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Linux pains #517: unregistering network devices

Somehow my network device does not want to recognise that it actually has a carrier. This being Linux (and not Windows), I thus decide to reload the driver, after taking down the network interface:

lapse:~# ip l dev eth0
2: eth0: <BROADCAST,MULTICAST> mtu 1500 qdisc pfifo_fast qlen 1000
    link/ether 00:0a:e4:30:43:16 brd ff:ff:ff:ff:ff:ff
# notice: not UP
lapse:~# rmmod e1000
lapse kernel: unregister_netdevice: waiting for eth0 to become free.
  Usage count = 1
lapse kernel: unregister_netdevice: waiting for eth0 to become free.
  Usage count = 1
[...]
# goes on forever, uninterruptible; thus new shell:
lapse:~# ps u -C rmmod
USER       PID %CPU %MEM    VSZ   RSS TTY      STAT START   TIME COMMAND
root      5624  0.0  0.0   1656   480 pts/2    D+   00:02   0:00 rmmod e1000

As we all well know, state 'D' — uninterruptible sleep — means: reboot. Especially since I cannot ssh into the box anymore (doh!), and su and sudo just end up in state 'D' as well, if I try them.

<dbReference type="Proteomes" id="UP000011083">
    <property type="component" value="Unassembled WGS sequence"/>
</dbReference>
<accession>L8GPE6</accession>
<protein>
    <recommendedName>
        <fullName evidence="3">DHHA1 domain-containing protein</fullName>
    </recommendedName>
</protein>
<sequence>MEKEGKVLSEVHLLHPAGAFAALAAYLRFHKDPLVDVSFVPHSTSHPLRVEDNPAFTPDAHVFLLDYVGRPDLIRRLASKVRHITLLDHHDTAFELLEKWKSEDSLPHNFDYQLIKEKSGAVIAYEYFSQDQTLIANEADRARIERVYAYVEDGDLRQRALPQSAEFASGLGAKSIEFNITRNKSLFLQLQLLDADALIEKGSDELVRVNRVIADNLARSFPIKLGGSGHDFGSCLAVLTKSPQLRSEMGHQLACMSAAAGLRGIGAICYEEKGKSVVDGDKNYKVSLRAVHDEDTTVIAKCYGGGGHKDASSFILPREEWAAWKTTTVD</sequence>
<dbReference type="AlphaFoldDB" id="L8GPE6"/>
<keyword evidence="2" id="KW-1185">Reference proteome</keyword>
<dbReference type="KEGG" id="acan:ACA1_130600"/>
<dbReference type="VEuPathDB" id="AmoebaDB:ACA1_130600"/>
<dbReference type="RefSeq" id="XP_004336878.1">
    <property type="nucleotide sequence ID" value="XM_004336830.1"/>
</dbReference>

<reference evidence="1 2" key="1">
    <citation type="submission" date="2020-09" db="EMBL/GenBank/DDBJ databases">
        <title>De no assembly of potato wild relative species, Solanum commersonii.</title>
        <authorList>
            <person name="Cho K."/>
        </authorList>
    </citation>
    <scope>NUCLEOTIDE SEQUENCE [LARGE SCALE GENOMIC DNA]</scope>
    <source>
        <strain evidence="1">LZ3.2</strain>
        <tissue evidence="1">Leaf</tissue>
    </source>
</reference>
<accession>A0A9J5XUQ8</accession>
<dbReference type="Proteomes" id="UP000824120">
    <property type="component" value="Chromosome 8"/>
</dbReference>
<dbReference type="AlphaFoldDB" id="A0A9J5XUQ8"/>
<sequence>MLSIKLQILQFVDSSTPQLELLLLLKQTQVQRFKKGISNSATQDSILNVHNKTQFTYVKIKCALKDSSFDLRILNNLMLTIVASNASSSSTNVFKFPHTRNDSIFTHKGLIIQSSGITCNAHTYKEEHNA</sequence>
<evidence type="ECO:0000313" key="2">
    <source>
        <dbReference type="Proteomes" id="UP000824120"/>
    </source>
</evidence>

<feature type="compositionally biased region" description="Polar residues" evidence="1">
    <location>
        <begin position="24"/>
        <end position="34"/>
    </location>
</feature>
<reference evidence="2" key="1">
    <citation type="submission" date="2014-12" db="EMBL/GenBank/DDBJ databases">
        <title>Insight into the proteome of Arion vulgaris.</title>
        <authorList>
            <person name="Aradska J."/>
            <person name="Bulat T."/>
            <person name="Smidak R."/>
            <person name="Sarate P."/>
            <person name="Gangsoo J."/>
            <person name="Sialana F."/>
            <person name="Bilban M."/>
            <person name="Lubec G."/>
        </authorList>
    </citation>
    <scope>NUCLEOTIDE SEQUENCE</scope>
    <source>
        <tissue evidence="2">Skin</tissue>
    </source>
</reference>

So, on to reboot. Or wait, that doesn't work as the shutdown process will hang long before the filesystems get unmounted. Great.

It's become impossible to argue that Linux is the more stable operating system…

Update: a few people responded with workarounds, ranging from use of watchdog to automate the reboot (this is my laptop, so it's not really necessary) to various combinations of flags to /sbin/shutdown or the use of sysrq to force the system to reboot without cleaning up or unmounting filesystems — essentially the same as pressing the reset button.

Ben Hutchings says:

I think this happens when the driver repeatedly attempts to fix an error condition and keeps scheduling future work (retaining a reference to the device) rather than giving up.

I thus ended up filing a bug against the kernel.